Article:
4. Set the relative sound level of all speakers including sub to a max of 75dB using a SPL meter. You should do this using the test tone available in the AVR.

5. When you are doing this for the sub, you have to adjust both the sound level set up in the AVR and the amplifier pot in the sub. As I said before keep the sound level of the sub in the AVR to a very low level.

6. Use a power conditioner that is at least 1.5 times the max load capacity of your sub. It is also possible that your sub is not able to draw the required current from the mains. See if you also ensure that the power to the AVR and the one to the sub are from different switch boards.

After doing all this, run the system through a movie and see what happens. If things work well, your sub is all right.

I have mentioned this before, but listening to movies at insane volumes WILL destroy your ear. You will certainly get what is called 'Tinnitus'. This is a symptom where you hear a high pitched sound all the time. Additionally, your ear drums could become loose and flabby leading to a permanent deafness. Under no circumstances should the sound level of your system cross 80dB at the most. It is safer to keep it between 70 to 75dB. If you are not able to hear things properly, it is worthwhile to spend money on room acoustics.

You can, of course, write off what I say as the ramblings of an old fool, but there is proven scientific evidence of ear destruction because of sustained noise levels.

Take care.

Cheers
 

nitinbose

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Hi,
Check the cross-over frequency as well, maybe if you've set the cross-over at a higher limit than what the sub can handle, it could lead to distortion at high levels.

I believe you have two subs; do both subs show the same problem? If yes, do consider other possibilities as well. Try the subs with inputs from other audio sources other than LFE or from your DVD/bluray players.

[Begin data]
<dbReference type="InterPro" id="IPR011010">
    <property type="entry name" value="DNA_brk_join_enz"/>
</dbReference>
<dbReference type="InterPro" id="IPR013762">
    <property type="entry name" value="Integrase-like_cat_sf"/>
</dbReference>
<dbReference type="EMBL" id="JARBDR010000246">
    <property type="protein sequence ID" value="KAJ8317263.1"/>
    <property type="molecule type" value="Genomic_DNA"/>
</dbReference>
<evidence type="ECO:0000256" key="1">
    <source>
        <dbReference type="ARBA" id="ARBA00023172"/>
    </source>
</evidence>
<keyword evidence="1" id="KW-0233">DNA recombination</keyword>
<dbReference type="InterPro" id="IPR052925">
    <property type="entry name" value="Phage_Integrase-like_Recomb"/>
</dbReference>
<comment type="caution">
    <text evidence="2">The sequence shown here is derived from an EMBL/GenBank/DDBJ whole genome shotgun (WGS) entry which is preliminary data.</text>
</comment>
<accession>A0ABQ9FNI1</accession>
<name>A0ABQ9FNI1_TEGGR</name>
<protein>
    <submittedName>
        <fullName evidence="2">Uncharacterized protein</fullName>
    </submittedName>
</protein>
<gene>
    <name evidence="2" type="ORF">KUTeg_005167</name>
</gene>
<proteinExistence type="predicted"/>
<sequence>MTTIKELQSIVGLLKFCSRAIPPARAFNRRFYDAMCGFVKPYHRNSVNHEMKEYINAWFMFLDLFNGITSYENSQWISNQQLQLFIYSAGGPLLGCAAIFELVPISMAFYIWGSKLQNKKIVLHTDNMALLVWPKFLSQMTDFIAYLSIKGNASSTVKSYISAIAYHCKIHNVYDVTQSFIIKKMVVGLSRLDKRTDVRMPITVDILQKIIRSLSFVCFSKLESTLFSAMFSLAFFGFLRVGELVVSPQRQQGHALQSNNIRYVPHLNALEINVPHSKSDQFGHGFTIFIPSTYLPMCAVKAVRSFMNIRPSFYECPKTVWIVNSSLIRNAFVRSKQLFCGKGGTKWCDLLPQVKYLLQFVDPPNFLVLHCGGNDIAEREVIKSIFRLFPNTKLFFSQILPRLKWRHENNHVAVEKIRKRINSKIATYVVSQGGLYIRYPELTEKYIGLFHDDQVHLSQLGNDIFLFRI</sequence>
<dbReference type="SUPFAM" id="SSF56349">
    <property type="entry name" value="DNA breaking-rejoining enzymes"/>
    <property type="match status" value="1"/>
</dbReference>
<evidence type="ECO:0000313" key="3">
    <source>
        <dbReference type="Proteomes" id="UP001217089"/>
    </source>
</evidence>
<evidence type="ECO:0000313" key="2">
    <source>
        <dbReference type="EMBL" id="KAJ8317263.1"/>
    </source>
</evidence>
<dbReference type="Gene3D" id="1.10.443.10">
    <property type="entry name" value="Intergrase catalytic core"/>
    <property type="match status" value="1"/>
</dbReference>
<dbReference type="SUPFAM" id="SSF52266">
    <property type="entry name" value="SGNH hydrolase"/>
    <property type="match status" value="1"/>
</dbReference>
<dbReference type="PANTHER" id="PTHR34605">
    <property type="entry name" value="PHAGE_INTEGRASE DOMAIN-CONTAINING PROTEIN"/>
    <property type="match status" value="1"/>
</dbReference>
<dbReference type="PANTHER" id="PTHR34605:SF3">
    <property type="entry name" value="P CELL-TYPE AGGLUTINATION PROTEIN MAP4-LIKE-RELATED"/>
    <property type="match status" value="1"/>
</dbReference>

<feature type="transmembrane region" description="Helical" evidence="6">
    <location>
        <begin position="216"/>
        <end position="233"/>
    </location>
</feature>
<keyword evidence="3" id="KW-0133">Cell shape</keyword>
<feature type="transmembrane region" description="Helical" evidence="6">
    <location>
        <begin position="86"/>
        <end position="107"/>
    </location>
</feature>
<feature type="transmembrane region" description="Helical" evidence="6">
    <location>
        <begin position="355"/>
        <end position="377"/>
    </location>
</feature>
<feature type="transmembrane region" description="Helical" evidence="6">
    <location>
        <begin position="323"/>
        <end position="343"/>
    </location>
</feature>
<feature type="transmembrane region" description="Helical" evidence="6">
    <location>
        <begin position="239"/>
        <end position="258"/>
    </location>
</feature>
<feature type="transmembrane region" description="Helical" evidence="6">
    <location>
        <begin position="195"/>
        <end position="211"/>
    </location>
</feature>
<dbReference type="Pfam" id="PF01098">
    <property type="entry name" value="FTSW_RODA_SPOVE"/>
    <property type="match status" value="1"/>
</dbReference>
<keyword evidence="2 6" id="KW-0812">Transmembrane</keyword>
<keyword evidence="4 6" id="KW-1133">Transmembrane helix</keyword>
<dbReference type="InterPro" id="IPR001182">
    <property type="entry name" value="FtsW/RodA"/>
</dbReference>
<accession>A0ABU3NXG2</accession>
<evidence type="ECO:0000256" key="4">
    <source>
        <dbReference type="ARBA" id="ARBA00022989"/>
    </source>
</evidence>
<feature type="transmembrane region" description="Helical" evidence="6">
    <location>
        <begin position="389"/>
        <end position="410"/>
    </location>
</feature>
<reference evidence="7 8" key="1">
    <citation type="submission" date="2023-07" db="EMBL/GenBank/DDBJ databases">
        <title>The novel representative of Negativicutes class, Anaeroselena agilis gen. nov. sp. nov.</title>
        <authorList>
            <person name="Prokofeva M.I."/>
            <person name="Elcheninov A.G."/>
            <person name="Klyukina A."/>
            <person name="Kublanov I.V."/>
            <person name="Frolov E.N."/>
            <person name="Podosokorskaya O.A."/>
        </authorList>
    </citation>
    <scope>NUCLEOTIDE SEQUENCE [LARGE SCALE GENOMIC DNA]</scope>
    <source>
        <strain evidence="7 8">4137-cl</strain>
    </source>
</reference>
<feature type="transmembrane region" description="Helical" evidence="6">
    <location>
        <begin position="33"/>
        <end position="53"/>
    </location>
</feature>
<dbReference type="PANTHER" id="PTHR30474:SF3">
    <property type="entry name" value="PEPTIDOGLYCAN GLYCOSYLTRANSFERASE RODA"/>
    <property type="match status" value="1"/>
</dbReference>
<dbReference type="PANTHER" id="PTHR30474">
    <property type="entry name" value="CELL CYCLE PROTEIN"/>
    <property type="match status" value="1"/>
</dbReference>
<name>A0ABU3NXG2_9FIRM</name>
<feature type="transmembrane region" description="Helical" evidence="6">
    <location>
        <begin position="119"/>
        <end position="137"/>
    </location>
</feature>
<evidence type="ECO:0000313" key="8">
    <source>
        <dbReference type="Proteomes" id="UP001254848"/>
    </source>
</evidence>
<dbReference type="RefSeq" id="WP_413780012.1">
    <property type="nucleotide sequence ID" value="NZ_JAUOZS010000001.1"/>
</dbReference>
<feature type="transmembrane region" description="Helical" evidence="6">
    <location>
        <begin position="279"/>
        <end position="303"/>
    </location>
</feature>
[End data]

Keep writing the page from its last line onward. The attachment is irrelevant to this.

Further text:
Finally, as venkat suggested, be sure its your sub and not your ear(s). :)

cheers!

Nitin
 

psychotropic

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that does sound ridiculously loud if it's that high up on a logarithmic scale.....like venkat said, listening at those levels will damage your equipment and your ears.....so you might considering easing off on that volume knob.
 

nitinbose

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that does sound ridiculously loud if it's that high up on a logarithmic scale.....like venkat said, listening at those levels will damage your equipment and your ears.....so you might considering easing off on that volume knob.


Well, what if someone has a larger room, requiring such high levels? Furthermore, if your equipment can get damaged by high volume settings, why have them in the first place? That's what I dont understand, yet I surprisingly hear from several people.

Thanks,

Nitin.
 

psychotropic

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in an ideal world where one manufacturer made all components and matched them in a set and sold them......(like the consumer level companies do), they can build in various protection mechanisms to ensure that it never gets too loud or too anything in a way that causes damage.

However, in the world of even mildly high end audio, you're very unlikely to go for such a 'package deal', so your CD player might be from marantz, your amplifier from NAD and your speakers from Usher (yes, I speak for myself).

In such a case, what are you suggesting? how should the amplifier makers (or the speaker makers) calibrate their products ? Let the amp put out as much power as it reasonably can and hope that people are not stupid......or have protection circuitry kick in conservatively (like it happened with one of the forum members when he hooked up his Cyrus to his B&W)?